Permeability of Soil
Permeability is defined as the property of a porous material that permits the passage or seepage of water (or other fluids)through its interconnecting voids.
A material having continuous voids is called permeable. Gravels are highly permeable, while stiff clay is the least permeable.
4 Importance Of Study Of Seepage Analysis
The study of seepage of water through soils is important for the following engineering problems:
- Determination of rate of settlement of a saturated compressible soil layer
- Calculation of seepage through the body of earth dams, and stability of slopes.
- Calculation of uplift pressure under the hydraulic structure and their safety against piping
- Groundwater flow towards wells and drainage of soils.
The law of flow of water through the soil was first studied by Darcy. This law states that the rate of flow or discharge per unit time (q) is proportional to the hydraulic gradient (i).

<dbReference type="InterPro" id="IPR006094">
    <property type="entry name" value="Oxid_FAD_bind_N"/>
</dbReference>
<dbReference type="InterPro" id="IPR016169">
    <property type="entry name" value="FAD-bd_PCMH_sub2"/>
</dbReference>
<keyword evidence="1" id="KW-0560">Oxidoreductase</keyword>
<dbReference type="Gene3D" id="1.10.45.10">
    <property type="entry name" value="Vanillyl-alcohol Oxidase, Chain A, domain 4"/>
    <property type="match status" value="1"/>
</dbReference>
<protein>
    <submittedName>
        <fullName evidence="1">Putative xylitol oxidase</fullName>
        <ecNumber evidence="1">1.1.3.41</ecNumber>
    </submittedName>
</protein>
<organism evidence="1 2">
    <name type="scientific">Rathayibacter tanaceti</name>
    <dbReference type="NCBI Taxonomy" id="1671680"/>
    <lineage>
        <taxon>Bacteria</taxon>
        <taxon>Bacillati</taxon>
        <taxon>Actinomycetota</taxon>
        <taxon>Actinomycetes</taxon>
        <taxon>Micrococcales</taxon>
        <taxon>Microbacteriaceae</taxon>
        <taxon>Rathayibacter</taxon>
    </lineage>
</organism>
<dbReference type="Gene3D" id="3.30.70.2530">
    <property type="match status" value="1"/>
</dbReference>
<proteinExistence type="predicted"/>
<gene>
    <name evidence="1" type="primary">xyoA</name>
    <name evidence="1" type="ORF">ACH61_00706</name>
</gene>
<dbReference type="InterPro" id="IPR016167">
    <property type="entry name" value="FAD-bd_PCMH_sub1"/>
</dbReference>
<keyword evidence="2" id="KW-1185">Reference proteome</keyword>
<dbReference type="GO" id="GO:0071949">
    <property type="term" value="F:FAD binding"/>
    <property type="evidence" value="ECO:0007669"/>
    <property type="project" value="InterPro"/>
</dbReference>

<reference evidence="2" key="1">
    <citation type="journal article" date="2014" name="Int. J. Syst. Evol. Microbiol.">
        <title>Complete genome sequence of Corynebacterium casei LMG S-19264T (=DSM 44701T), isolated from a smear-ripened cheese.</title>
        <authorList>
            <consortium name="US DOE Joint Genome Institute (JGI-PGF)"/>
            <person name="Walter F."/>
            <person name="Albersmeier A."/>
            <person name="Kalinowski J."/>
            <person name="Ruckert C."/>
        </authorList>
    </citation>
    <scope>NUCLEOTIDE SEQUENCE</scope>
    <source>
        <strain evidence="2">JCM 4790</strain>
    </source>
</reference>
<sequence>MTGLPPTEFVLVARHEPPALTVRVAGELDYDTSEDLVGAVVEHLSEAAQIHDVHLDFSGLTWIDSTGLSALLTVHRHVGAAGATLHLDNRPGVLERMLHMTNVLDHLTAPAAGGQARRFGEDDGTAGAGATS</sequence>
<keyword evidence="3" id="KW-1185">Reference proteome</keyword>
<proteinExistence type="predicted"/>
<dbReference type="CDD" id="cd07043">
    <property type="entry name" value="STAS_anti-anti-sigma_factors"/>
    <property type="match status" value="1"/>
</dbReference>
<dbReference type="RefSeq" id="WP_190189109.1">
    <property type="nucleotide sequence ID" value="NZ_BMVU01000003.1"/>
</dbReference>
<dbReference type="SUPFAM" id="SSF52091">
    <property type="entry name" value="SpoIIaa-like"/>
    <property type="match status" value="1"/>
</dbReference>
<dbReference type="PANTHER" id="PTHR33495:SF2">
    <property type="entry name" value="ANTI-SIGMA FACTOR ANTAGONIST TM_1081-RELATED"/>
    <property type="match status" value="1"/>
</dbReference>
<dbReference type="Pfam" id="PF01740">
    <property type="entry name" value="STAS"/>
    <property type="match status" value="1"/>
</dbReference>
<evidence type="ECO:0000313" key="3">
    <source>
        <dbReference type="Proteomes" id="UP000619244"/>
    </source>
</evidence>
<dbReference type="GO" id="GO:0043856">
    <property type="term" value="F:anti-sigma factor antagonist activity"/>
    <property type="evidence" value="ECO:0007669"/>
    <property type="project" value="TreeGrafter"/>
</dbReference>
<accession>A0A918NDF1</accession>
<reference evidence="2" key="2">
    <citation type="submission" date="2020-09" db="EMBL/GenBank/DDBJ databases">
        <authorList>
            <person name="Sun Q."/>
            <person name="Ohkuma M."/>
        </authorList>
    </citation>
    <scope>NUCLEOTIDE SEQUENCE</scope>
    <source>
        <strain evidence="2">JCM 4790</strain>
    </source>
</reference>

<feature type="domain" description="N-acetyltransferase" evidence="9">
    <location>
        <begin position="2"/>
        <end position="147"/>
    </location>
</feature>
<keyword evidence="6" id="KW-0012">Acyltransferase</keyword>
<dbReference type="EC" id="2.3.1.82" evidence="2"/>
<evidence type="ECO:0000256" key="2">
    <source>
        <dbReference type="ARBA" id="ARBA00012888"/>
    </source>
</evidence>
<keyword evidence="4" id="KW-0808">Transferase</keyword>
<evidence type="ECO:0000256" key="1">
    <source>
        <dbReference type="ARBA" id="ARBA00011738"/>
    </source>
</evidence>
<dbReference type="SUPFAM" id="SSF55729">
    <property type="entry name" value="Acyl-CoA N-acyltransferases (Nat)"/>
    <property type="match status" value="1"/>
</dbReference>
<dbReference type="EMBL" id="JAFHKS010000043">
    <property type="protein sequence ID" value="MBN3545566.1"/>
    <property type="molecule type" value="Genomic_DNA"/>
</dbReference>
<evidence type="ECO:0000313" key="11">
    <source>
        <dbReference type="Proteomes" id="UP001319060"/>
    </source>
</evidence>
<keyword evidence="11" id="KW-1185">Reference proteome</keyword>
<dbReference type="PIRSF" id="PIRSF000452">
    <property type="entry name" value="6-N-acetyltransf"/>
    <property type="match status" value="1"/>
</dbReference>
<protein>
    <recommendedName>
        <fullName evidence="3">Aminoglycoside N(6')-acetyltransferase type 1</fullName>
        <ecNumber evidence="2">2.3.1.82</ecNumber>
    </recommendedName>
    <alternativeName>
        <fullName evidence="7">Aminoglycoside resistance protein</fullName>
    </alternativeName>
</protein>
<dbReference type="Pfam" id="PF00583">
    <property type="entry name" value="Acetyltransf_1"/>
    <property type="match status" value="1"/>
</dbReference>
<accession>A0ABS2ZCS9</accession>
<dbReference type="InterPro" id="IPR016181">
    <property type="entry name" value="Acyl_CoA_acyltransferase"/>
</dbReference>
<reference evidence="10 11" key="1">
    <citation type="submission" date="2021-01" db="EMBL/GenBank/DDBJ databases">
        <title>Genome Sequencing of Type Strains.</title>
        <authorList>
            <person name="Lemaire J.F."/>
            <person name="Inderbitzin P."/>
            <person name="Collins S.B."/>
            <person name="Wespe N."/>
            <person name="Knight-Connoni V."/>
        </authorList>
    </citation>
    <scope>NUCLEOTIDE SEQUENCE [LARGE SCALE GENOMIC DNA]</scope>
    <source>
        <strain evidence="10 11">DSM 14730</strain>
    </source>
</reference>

This law only for laminar flow conditions in a saturated soil mass. If q is the discharge per unit time through a soil mass of cross-sectional area ‘A’ under hydraulic gradient ‘i’.
Then, q ∞ i.A or, q= K.i.A
K is a constant, known as the coefficient of permeability.
If a soil sample of length ‘L’ and cross-sectional area ‘A’ (measured perpendicular to the direction of flow) is subjected to a differential head of water (h1-h2), then
Limitation of Darcy’s Law
Darcy’s law is valid only for laminar flow conditions in the soil mass.
Coefficient Of Permeability
The coefficient of permeability is defined as the average velocity of flow that will occur through the total cross-sectional area of the soil mass under a unit hydraulic gradient. It is denoted by ‘K’ Its unit is the same as the unit of velocities such as Cm/sec or m/sec or m/hr, etc.
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